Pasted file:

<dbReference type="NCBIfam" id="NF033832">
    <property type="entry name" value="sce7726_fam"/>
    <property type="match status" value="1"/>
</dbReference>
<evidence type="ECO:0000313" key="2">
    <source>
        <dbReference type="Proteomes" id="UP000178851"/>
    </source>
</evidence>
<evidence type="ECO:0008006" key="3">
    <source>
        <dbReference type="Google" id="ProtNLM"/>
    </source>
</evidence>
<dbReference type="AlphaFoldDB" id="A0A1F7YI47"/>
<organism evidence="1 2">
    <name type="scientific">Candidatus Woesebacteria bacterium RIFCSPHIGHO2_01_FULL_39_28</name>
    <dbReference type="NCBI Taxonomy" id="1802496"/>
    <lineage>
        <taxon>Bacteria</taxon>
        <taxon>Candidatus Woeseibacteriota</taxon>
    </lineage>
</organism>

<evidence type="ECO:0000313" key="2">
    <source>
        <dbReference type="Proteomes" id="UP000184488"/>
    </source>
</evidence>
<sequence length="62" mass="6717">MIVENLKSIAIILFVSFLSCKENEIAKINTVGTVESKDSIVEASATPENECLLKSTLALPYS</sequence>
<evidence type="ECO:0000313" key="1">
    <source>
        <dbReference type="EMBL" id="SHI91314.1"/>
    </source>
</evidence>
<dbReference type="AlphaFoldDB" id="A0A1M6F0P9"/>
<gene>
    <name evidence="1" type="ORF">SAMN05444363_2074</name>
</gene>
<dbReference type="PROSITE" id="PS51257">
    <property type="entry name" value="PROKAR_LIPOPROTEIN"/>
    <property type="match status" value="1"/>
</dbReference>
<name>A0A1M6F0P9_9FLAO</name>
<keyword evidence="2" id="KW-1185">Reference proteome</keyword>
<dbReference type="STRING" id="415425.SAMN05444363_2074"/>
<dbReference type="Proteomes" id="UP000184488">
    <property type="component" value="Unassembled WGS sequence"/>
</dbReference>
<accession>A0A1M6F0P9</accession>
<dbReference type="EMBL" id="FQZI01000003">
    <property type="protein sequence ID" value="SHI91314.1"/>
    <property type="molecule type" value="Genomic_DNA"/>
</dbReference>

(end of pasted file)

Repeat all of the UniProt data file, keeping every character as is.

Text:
<dbReference type="NCBIfam" id="NF033832">
    <property type="entry name" value="sce7726_fam"/>
    <property type="match status" value="1"/>
</dbReference>
<evidence type="ECO:0000313" key="2">
    <source>
        <dbReference type="Proteomes" id="UP000178851"/>
    </source>
</evidence>
<evidence type="ECO:0008006" key="3">
    <source>
        <dbReference type="Google" id="ProtNLM"/>
    </source>
</evidence>
<dbReference type="AlphaFoldDB" id="A0A1F7YI47"/>
<organism evidence="1 2">
    <name type="scientific">Candidatus Woesebacteria bacterium RIFCSPHIGHO2_01_FULL_39_28</name>
    <dbReference type="NCBI Taxonomy" id="1802496"/>
    <lineage>
        <taxon>Bacteria</taxon>
        <taxon>Candidatus Woeseibacteriota</taxon>
    </lineage>
</organism>

<evidence type="ECO:0000313" key="2">
    <source>
        <dbReference type="Proteomes" id="UP000184488"/>
    </source>
</evidence>
<sequence length="62" mass="6717">MIVENLKSIAIILFVSFLSCKENEIAKINTVGTVESKDSIVEASATPENECLLKSTLALPYS</sequence>
<evidence type="ECO:0000313" key="1">
    <source>
        <dbReference type="EMBL" id="SHI91314.1"/>
    </source>
</evidence>
<dbReference type="AlphaFoldDB" id="A0A1M6F0P9"/>
<gene>
    <name evidence="1" type="ORF">SAMN05444363_2074</name>
</gene>
<dbReference type="PROSITE" id="PS51257">
    <property type="entry name" value="PROKAR_LIPOPROTEIN"/>
    <property type="match status" value="1"/>
</dbReference>
<name>A0A1M6F0P9_9FLAO</name>
<keyword evidence="2" id="KW-1185">Reference proteome</keyword>
<dbReference type="STRING" id="415425.SAMN05444363_2074"/>
<dbReference type="Proteomes" id="UP000184488">
    <property type="component" value="Unassembled WGS sequence"/>
</dbReference>
<accession>A0A1M6F0P9</accession>
<dbReference type="EMBL" id="FQZI01000003">
    <property type="protein sequence ID" value="SHI91314.1"/>
    <property type="molecule type" value="Genomic_DNA"/>
</dbReference>